The beautifully manicured courtyard at Botaam Hermitage at Tongdosa Temple.
Hello Again Everyone!!
There are still a few hermitages in and around the famed Tongdosa Temple that I have yet to post here on the website. And one of those hermitages, and the closest one to the temple grounds, is Botaam Hermitage.
Botaam Hermitage is a nunnery. In 1927 two nuns named Jaedeok and Hojeon built the hermitage. And in 1935, two nuns named Jeongun and Hojeon helped to enlarge the hermitage to its present size, which is a handful of hermitage buildings.
As you approach the hermitage off the main Tongdosa Temple road, you’ll notice two entrances to the hermitage. To the left is the wider entry to the hermitage. However, this entry is for hermitage workers and nuns that live at Botaam Hermitage. Head to the right, and you’ll come across the beautiful entrance gate to the hermitage. As you pass through the Iljumun Gate, you’ll first see the main hall directly in front of you. And to its immediate right is the Samseong-gak shaman shrine halls. These are the only two buildings that people can visit at the hermitage.
Sitting on the main altar inside the Daeung-jeon is a triad of statues centred by Seokgamoni-bul (The Historical Buddha). And he’s flanked on either side by Jijang-bosal (The Bodhisattva of the Afterlife) and Gwanseeum-bosal (The Bodhisattva of Compassion). This triad is joined to the side by a beautiful guardian mural and thousands of tiny statues of the Buddha. As for the exterior walls, there are two sets of paintings lining the walls. The ones on top are beautifully illustrated Shimu-do murals (Ox-Herding murals). And below these murals are murals dedicated to the divinity and helpful acts of an all-white Gwanseeum-bosal (The Bodhisattva of Compassion). Next to Unmunsa Temple in Cheongdo, Gyeongsangbuk-do, this collection of Gwanseeum-bosal are truly unique and stunning.
Walking across the perfectly manicured courtyard, past flowers that are in bloom during the springtime months, you’ll next notice Samseong-gak shaman shrine hall. Adorning the altar inside the shrine hall are three beautiful paintings. In the centre is a large black backed Chilseong (Seven Stars) painting. To the right is a rather elaborate Dokseong (The Recluse) painting, and to the left is a rather common looking Sanshin (The Mountain Spirit) mural.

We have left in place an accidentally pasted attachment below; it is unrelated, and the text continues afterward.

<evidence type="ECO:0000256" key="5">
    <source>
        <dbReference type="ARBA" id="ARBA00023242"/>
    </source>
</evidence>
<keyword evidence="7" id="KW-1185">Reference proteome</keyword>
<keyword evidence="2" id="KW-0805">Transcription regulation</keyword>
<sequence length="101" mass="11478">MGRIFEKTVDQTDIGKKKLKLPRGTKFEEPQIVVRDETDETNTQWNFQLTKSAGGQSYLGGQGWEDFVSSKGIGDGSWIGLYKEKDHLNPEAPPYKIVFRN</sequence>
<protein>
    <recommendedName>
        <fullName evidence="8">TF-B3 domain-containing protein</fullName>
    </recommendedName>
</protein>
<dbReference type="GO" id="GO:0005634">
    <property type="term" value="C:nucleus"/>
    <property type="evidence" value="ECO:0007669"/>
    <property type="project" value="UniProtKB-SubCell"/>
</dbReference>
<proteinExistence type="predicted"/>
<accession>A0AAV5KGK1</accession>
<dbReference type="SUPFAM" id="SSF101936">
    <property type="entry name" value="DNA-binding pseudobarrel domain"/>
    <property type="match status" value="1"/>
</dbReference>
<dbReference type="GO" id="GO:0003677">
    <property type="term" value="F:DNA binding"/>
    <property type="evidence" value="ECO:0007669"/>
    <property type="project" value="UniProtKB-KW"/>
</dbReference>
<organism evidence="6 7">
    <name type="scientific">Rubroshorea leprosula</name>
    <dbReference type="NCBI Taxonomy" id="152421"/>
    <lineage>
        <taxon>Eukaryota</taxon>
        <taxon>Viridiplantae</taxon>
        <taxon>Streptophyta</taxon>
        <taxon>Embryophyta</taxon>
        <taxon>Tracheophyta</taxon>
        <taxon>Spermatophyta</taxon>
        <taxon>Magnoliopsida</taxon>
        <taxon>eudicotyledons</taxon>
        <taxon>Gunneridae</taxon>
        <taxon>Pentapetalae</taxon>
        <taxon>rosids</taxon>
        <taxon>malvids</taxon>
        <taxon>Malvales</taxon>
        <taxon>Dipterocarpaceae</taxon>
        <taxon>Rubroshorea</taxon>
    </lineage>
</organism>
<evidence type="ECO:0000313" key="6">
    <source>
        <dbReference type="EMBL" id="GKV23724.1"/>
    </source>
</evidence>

HOW TO GET THERE: First, you’ll have to get to Yangsan; and more specifically, Tongdosa Temple. To get to Tongdosa Temple, you can take an intercity bus from Busan, Eonyang or Ulsan. Specifically from Busan, you can take a bus or subway to Nopo-dong intercity bus terminal. There, you can get a ticket for Tongdosa Temple. It leaves every 20 minutes. Once you arrive in Yangsan, and facing the very small bus terminal, you should walk left and then turn right at the first corner. The temple entrance is past the numerous restaurants and shops. Walk up a 1.5 km path, sprinkled with ancient graffiti, and you will eventually arrive at the outskirts of the temple grounds. Admission for adults is 3,000 won. Botaam Hermitage is actually the easiest hermitage to get to on the Tongdosa Temple grounds. If you continue walking straight past Tongdosa Temple’s parking lot, along the main road, for about 309 metres, you’ll see a compact hermitage to your left: this is Botaam Hermitage.
OVERALL RATING: 5/10. The highlight of Botaam Hermitage, at least in my mind, is the beautifully manicured courtyard and the flowers that were in full bloom next to a small tree. Added to this are the well cared for hermitage buildings and the paintings that adorn them both inside and out, and you have a beautiful hermitage to visit. Also, the hermitage is rather easy to get to, that is, if you still have enough energy after visiting Tongdosa Temple. If you do, the hermitage is worth the short walk.